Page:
5 reasons to delay migrating to the public cloud

With all the talk about switching from data centers to cloud-based computing, it seems like the cloud is an etherial magic bullet for every problem that healthcare IT might face, from reduced costs to improved flexibility. Not so fast, says Steve Jacobs, president of Velocity Data Centers, a firm that provides private cloud solutions.

While "there are some definite business advantages to operating in a cloud IT environment, the risks are very real and concerning," says Jacobs. For all of the pros of cloud-based solutions floating around, he points out that some of the cons can be big nails in the coffin for any organization that relies as much on data as healthcare does.

Here are four reasons providers should consider delaying making the jump to the cloud.

1. Data security. While proponents of cloud computing tout government- and industry-level standards of encryption and security, that doesn't mean an organization becomes impenetrable once they migrate to the cloud. Mighty as a cloud company's barriers might be, Jacobs notes that data breaches and security failures are all too common. Should the unthinkable happen, the healthcare organization – not the cloud provider – is going to have to take the hit.

"When a breach occurs, the responsibility to handle that fallout falls upon the healthcare provider," says Jacobs. "Even though the public cloud was the one that had the breach, it's the hospital that has to stand there and say, 'Oops, we messed up.'"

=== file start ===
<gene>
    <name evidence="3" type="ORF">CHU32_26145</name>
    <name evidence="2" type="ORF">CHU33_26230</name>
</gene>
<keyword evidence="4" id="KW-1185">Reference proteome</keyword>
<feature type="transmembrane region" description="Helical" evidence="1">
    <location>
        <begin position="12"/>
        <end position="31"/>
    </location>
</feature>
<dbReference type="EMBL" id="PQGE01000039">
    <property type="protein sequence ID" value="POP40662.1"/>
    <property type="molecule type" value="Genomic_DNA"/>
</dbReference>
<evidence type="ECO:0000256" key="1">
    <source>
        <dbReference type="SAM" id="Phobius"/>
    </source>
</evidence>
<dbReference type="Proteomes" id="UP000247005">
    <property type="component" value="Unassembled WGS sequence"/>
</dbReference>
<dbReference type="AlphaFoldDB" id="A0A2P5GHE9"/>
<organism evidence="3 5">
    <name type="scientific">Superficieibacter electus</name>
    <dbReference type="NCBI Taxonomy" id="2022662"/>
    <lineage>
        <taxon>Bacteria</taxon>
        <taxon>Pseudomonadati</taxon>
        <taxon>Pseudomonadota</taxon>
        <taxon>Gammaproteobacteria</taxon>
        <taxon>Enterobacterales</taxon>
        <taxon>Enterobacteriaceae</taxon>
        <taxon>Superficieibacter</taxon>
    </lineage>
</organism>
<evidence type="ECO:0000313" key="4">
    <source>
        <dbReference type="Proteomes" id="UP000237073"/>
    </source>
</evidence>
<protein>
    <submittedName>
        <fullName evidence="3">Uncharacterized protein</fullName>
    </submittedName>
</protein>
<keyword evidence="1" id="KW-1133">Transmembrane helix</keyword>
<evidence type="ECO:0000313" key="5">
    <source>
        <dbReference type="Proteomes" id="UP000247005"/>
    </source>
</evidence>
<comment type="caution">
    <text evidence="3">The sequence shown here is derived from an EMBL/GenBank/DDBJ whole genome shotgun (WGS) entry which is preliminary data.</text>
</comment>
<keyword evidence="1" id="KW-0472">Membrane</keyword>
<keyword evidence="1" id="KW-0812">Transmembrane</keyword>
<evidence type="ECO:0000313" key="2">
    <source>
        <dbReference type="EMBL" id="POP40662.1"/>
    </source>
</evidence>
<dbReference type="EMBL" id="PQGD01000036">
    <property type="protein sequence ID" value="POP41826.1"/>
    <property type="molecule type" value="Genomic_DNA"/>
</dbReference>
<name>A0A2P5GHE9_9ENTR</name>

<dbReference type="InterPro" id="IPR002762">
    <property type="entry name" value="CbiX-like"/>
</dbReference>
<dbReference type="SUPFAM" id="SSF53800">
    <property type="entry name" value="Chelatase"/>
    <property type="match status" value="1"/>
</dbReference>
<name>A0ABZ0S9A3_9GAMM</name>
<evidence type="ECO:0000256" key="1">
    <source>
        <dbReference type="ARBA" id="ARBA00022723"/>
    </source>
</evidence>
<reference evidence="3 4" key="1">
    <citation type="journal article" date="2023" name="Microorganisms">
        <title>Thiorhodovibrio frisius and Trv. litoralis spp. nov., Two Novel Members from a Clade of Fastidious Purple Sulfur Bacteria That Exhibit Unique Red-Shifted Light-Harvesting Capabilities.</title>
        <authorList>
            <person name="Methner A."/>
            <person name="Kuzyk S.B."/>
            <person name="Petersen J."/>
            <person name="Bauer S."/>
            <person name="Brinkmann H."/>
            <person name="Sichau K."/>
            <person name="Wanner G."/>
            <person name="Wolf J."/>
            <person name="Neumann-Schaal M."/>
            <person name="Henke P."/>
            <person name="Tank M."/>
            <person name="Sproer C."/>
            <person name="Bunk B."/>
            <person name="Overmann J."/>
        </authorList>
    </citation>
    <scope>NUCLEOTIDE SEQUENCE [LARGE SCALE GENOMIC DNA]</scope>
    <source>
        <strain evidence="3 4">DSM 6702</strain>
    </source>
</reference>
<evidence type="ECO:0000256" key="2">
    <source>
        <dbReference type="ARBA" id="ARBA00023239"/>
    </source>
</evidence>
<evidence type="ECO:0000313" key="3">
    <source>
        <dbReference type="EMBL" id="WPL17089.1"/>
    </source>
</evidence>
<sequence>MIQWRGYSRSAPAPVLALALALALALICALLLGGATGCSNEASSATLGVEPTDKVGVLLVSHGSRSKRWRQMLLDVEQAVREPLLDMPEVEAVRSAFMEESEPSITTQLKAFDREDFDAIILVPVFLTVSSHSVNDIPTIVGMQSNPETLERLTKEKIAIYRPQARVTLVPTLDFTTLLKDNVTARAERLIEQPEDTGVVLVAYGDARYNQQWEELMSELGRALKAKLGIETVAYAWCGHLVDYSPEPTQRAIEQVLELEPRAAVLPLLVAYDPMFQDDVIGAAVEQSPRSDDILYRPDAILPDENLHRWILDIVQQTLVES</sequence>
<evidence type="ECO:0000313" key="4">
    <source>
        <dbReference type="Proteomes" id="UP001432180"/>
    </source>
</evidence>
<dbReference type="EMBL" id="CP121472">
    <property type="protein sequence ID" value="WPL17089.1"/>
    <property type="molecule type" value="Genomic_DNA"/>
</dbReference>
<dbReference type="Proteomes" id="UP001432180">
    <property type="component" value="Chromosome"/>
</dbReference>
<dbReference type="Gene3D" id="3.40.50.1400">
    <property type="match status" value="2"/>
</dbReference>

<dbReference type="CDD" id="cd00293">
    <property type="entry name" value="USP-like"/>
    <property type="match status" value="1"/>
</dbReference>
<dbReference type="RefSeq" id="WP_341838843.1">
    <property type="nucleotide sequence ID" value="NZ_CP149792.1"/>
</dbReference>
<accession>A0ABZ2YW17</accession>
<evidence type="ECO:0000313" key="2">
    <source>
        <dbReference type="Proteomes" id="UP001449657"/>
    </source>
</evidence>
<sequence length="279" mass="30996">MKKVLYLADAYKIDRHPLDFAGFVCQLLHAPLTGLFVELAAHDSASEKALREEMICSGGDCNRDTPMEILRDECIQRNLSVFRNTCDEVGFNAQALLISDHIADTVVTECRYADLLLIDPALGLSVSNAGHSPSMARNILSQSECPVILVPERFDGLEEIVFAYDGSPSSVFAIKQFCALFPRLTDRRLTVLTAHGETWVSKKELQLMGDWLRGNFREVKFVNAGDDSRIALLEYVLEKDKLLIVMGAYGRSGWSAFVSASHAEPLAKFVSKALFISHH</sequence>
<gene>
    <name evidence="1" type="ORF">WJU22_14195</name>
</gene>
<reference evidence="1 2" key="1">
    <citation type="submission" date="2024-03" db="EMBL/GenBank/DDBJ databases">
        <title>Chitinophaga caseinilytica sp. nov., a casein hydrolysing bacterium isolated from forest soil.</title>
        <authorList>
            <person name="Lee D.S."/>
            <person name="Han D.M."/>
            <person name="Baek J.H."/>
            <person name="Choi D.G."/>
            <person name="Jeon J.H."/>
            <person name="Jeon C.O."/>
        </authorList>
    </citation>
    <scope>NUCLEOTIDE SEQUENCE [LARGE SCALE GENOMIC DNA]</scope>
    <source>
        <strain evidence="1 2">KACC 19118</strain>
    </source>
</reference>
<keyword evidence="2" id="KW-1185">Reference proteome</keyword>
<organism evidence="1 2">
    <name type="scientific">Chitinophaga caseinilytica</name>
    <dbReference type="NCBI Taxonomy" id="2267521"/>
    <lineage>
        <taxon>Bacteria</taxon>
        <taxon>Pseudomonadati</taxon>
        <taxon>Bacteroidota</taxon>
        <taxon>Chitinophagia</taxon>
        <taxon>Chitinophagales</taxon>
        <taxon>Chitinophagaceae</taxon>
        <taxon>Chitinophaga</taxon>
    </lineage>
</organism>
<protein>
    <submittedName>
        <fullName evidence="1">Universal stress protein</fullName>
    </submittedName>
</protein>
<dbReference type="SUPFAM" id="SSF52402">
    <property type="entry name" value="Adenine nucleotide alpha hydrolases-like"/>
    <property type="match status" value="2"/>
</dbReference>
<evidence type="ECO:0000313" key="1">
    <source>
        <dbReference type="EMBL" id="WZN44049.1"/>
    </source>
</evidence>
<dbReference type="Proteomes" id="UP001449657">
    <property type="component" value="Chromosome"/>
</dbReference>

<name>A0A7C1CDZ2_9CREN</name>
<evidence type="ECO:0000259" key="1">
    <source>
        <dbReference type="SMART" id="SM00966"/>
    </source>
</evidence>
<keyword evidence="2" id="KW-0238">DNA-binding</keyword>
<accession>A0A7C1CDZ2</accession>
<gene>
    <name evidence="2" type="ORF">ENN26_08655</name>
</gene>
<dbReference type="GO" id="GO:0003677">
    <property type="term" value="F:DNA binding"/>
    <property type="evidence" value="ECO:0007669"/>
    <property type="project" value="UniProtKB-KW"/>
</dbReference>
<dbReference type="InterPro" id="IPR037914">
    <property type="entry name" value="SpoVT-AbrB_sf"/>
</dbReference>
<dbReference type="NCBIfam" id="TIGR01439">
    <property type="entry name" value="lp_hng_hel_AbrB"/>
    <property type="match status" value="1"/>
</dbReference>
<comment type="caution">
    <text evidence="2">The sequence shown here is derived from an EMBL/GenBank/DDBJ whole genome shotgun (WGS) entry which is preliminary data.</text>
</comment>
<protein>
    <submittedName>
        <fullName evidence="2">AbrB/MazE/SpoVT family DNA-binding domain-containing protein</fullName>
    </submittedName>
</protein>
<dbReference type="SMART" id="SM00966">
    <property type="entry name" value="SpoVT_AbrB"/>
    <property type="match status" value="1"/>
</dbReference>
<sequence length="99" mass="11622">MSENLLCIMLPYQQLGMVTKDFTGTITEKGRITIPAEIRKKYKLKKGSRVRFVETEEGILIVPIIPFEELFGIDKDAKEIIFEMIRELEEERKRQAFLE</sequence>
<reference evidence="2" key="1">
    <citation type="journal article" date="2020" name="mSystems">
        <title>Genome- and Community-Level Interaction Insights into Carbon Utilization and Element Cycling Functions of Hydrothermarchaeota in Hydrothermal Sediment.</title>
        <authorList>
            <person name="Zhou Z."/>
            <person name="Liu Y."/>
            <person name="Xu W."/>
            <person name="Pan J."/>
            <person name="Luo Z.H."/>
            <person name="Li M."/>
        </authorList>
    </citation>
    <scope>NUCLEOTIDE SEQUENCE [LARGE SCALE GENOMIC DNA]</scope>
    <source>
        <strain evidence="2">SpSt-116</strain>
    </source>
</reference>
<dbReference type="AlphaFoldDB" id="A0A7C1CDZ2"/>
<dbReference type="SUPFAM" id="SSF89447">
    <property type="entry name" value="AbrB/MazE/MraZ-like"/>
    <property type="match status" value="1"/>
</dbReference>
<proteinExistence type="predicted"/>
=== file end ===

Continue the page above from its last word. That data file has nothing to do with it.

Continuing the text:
Jacobs also notes that who is responsible for the mistake is of little concern to the end consumer, which in a healthcare environment is ultimately the patient. If they feel concerned that the security of their data is inadequate, they will lose trust in their provider.

2. Service levels. One only needs to look in the recent news for further examples of the sometimes fragile nature of a public cloud. With Superstorm Sandy, "there were data centers that were flooded, generators that ran out of fuel," says Jacobs. "Who's systems are returned to service first?" Jacobs says that there is a dark joke in the IT world, "He who holds the biggest contract is returned to service first."

Cloud providers do not necessarily have the staff or resources to get every client back online within a reasonable amount of time, and pure economics dictate that clients with a larger service agreement (who would be on the hook for more downtime reimbursement) are going to see a faster return to service. While that may not be a problem for large institutions, smaller hospitals are smaller clients and may not see the same speedy return to service as their larger counterparts.

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